8 ounces of Jimson Weed can result in symptoms raning from dry gums, dialted pupils and lack of coordination to organ failure (liver), paralysis and death.

    Correction to some of the comments below from others, Jimson Weed is common in the Southeastern States including Georgia and the Deep South including Alabama and Texas.

    The difference between here and California I guess is that we rid our pastures and hayfields of this deadly weed and others and check our hay for mold, toxic weeds, dead animals.

    Would be curious to know if there was any sort of corrective action plan put in place that hay and bedding suppliers be required to certify their products as weed, blister beetle, mold free and low nitrate. My suppliers do.
    Having worked for years in quality control and quality assurance I know from experience that contaminated foods for both humans and animals is one of the leading causes for food borne illnesses that can be fatal.

  4. Bill Dawson says:

    Sierra Leone, who closed from 10th to finish 2nd in the Remsen, is a full brother to Locked who was closing like gang busters, finishing 3rd in the BC Juvenile. Both of these colts should relish going the classic distance.

  5. Blake says:

    RIP Sun King! He was euthanized yesterday. He was my favorite retired horse at Old Friends and the one i looked forward seeing when I visited. I raced him down the fence line a few years ago. He was very friendly and probably was one of the most energetic horses on the farm. He acted like it was race day lol. He will be missed!

    • Gloria S. says:

      Jeez, I check this site regularly to get a feel of why betting is such a part of racing as opposed to the sport itself. Always, there is a tale like this that ruins everything.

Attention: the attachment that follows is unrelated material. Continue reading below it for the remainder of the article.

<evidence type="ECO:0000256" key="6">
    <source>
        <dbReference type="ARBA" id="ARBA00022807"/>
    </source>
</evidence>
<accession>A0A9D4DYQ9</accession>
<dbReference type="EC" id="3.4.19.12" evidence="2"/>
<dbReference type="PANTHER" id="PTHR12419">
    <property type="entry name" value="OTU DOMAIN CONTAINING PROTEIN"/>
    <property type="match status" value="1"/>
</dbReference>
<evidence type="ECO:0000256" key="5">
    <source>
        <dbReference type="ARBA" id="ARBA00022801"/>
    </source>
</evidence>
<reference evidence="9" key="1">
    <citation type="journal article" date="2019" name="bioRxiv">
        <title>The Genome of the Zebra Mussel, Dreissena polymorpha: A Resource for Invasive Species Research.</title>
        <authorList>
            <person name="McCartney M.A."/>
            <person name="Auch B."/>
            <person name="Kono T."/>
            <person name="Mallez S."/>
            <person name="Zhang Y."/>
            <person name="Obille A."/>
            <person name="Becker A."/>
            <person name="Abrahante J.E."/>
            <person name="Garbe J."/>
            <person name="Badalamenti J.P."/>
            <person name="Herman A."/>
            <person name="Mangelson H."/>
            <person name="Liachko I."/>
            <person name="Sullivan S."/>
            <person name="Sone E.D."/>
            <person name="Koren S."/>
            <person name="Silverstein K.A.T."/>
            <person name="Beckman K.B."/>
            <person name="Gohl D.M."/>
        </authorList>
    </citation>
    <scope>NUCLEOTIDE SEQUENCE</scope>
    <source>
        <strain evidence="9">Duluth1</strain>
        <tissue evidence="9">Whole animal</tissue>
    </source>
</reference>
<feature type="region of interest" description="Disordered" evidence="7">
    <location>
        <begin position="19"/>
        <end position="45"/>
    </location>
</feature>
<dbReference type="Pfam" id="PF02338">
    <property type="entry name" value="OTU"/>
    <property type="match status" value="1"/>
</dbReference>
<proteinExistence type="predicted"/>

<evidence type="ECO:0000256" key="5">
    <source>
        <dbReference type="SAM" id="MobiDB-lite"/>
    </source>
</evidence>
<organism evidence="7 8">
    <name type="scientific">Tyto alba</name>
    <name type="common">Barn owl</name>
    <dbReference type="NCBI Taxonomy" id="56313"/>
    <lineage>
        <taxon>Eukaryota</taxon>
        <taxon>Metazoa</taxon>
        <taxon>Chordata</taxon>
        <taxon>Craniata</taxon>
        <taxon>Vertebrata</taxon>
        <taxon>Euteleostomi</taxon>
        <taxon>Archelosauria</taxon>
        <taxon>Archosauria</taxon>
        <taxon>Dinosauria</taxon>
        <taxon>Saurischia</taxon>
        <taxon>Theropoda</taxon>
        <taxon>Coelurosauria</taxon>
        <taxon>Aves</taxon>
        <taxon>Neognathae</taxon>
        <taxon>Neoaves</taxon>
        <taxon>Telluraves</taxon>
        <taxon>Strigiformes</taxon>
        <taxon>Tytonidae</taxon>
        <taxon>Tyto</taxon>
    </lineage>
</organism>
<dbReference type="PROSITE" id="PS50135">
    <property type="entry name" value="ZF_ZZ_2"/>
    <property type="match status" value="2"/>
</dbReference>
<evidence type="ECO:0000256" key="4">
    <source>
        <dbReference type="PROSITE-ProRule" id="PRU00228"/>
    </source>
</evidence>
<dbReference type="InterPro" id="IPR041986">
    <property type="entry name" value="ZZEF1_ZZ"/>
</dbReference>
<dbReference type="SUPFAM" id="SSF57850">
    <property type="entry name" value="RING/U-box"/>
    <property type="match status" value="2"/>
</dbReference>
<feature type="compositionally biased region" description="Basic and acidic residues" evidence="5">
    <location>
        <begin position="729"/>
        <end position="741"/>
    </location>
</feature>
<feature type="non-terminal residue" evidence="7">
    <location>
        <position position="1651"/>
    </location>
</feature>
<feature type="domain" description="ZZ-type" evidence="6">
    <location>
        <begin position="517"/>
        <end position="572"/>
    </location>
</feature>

SMH

      • Blake says:

        He was 21Yo and at a retired farm for race horses. He had cancer, that was the reason he was pit down. He had a good life

        • Gloria S. says:

          Thank you kindly! I usually do searches, but confess I didn’t want to see/read of yet another tragedy. I’ll be more attentive in the future.

  6. Matthew W says:

    I can’t stand these sealed tracks ..Santa Anita had one on Sept 29th, Slow Down Andy got hurt, and Dr Schivel and Bob’s sprinter both showed little, in the Breeders Cup—biggest day in the Fall meet and they give you THIS—Hope nobody emerged hurting, at Los Al Quarters I avoid horses that ran in the “wet fast” surface (they sometimes have them)…wet-fast is code for “We took out the cushion ..”

  7. Betsy says:

    Steve, what did you think of Honor Marie? Thanks!

  8. Steve Haskin says:

    The horse I’m most looking forward to seeing in the Remsen is Sierra Leone and if he can unleash that big turn of foot he showed in his debut. He looks to have a bright future.

    • Davids says:

      Sierra Leone might not have won but he was very impressive in defeat.

    • Nelson Maan says:

      I am sure that Thoro-Graph figure for Sierra Leone will be very telling about his huge effort in only his second start… bright future indeed awaits the son of Gun Runner…!

    • Ms Blacktype says:

      Steve, you were bang-on about Sierra Leone. That said, Dornoch’s comeback was one of the most impressive runs I’ve seen from this crop so far.

      Did you see El Capi’s win in the second race, and if you did, what did you make of it? Yes, the track was speed favoring and sealed, but his fractions were better than 3YO allowance horses later on the card at the same distance.

  9. Steve Haskin says:

    Leonard just informed me there have been some mentions of Parchment Party. Just to let you know he is the subject of Monday’s column.

  10. Matthew W says:

    Steve…..What if…this track has it in for this trainer, and that trainer was just DQ’d from his Derby qualify race, which was run in 2018….could or WOULD they disqualify him from THEIR race?

    • John Goggin says: